Chances are you've seen the stories, with headlines like "AI-driven technologies reshape city life in Beijing" or "Robots serving up savory food at Chinese artificial intelligence eateries" splashed across the page, a photo of a robot ominously beckoning you to believe one message: China is winning the artificial intelligence (AI) race in its quest to become the global superpower.
You would be wrong.
Since 2017, China has made an aggressive push to position itself as a global AI superpower, with a government plan investing billions of dollars in the field. But upon digging deeper, it's not difficult to find that the US remains at the forefront of the AI race, with more investment sources, a larger workforce, more thorough research papers, and more advanced chipsets.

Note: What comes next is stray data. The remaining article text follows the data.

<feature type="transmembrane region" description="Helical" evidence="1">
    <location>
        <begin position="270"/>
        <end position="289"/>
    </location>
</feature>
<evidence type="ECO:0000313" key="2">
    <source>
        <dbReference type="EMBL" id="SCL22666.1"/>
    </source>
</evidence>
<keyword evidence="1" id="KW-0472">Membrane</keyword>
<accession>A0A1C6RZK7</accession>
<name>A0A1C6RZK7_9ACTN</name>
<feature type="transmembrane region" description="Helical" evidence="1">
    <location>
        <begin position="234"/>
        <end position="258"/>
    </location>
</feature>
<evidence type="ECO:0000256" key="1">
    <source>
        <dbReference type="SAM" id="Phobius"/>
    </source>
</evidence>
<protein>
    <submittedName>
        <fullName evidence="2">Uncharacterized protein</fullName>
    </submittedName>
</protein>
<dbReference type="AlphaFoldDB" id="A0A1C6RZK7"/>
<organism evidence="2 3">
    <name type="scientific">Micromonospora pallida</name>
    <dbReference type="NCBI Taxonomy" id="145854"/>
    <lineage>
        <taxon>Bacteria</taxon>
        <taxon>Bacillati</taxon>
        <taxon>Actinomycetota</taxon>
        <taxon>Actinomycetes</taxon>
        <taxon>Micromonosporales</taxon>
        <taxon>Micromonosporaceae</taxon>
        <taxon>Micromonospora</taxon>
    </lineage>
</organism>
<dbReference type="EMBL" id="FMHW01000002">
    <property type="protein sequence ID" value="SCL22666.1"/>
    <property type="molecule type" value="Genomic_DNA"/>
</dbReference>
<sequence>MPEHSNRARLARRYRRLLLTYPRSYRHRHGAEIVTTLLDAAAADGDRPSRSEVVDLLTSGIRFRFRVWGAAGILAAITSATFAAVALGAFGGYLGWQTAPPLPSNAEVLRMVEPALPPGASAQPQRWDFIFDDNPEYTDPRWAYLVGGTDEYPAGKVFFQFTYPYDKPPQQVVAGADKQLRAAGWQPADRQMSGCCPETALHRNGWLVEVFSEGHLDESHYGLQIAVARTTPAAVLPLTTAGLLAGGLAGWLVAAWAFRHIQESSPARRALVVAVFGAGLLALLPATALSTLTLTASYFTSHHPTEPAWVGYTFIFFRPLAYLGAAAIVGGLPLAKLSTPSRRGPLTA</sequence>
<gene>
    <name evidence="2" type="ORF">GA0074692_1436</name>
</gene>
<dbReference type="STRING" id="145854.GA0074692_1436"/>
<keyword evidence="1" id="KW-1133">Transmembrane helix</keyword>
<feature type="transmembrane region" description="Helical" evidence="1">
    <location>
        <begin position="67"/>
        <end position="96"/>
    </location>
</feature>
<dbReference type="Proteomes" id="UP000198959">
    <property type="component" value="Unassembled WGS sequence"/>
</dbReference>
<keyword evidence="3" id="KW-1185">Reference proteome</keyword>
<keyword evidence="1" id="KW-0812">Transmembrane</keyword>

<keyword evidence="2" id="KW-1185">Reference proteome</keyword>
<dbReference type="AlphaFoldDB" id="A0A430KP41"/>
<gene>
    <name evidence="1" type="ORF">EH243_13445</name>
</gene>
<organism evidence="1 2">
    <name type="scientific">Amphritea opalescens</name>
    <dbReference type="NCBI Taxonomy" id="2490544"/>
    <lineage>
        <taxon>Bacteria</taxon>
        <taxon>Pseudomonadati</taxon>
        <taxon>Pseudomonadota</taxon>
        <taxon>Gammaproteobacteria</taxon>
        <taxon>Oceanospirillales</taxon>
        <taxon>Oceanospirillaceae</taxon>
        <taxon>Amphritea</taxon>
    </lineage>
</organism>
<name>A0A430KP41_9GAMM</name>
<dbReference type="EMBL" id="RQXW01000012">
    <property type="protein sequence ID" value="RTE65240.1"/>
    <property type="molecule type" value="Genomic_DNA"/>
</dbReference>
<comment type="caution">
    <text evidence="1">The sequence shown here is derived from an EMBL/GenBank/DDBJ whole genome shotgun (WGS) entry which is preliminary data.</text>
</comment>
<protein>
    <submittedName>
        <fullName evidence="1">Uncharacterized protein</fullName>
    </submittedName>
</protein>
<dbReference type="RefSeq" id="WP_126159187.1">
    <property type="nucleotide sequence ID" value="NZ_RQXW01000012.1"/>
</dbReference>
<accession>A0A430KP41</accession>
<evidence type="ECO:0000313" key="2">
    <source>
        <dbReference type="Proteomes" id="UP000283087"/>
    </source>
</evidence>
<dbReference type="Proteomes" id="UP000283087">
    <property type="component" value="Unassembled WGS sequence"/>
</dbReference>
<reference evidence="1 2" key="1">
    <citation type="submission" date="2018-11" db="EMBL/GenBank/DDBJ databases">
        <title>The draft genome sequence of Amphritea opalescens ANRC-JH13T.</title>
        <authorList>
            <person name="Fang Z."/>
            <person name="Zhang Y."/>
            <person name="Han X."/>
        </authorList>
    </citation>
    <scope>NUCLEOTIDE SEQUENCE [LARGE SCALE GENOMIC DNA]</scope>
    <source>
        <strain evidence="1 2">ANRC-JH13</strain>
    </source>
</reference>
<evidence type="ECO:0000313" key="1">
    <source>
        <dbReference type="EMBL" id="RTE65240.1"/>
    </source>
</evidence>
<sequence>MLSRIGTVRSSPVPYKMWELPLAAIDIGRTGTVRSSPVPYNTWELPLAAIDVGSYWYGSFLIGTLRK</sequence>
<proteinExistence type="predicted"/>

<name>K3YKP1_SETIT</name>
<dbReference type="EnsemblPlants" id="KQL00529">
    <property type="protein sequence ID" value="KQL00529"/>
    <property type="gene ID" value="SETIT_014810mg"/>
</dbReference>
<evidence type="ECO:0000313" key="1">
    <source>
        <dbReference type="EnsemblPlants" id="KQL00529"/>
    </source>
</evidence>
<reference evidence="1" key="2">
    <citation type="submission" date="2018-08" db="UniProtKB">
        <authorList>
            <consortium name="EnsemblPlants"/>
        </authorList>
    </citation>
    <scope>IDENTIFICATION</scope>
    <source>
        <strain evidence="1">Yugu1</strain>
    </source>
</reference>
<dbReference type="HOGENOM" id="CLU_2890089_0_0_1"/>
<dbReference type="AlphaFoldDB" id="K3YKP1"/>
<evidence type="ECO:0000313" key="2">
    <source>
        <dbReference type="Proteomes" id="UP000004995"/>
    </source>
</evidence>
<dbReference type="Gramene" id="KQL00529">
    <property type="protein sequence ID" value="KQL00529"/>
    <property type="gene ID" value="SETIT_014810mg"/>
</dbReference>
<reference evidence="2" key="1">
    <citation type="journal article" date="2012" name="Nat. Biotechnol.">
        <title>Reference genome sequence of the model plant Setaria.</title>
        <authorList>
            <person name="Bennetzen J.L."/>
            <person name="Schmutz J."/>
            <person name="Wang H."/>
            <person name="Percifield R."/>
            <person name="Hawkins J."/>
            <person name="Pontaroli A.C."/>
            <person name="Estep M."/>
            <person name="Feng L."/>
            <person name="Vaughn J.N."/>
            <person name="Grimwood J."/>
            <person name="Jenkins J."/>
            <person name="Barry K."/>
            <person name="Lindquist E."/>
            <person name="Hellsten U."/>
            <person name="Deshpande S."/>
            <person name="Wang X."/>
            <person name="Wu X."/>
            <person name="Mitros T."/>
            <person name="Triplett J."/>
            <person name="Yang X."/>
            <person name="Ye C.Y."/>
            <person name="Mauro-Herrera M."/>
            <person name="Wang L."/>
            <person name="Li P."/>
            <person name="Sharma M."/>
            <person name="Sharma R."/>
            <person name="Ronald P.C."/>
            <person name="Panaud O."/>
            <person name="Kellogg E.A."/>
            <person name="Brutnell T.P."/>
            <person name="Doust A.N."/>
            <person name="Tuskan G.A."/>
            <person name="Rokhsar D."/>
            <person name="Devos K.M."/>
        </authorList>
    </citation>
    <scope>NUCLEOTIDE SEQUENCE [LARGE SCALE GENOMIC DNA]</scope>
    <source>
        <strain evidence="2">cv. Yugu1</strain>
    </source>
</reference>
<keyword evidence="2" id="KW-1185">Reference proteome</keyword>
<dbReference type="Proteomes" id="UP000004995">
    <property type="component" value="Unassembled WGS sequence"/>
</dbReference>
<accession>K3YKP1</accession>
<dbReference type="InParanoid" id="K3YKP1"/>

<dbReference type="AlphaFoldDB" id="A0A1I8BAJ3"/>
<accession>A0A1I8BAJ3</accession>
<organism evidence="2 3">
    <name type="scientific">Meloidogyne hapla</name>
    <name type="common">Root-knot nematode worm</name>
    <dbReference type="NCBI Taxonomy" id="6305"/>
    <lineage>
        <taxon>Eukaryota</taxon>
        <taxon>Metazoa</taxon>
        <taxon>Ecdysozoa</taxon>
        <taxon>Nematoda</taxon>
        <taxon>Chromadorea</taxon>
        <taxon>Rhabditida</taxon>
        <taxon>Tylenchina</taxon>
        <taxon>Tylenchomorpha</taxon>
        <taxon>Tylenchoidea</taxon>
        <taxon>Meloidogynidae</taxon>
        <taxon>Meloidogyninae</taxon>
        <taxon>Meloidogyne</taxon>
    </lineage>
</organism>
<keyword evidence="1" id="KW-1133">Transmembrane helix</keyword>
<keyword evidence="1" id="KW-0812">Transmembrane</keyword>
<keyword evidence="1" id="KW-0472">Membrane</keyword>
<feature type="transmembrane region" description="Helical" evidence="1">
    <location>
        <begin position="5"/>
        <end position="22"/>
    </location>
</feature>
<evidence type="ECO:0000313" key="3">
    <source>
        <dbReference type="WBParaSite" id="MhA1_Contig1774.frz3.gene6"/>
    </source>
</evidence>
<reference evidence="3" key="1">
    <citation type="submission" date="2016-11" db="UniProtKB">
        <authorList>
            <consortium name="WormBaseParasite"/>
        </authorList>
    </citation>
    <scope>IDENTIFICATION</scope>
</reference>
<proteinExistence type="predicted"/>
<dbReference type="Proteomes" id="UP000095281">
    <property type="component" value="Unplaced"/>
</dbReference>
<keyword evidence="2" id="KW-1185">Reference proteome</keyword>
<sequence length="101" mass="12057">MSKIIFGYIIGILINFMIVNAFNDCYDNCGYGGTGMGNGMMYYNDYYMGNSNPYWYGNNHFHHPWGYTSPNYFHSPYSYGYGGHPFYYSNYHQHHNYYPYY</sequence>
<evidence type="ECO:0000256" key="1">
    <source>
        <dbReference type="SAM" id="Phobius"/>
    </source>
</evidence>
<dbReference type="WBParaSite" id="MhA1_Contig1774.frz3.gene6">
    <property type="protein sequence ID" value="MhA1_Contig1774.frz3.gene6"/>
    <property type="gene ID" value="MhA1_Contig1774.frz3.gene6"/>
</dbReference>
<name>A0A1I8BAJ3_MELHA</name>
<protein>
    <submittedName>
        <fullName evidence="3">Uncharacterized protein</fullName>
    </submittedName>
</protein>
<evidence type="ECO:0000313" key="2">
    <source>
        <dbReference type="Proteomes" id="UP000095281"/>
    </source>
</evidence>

"There are countless industries where they said 'We want to become world leaders,' and it did not work—they basically burned billions," said Georg Stieler, managing director of Stieler Enterprise Management Consulting China, referencing China. "You need an institutional framework and cultural foundations so that many independent actors can coordinate their work. China's still not there yet."
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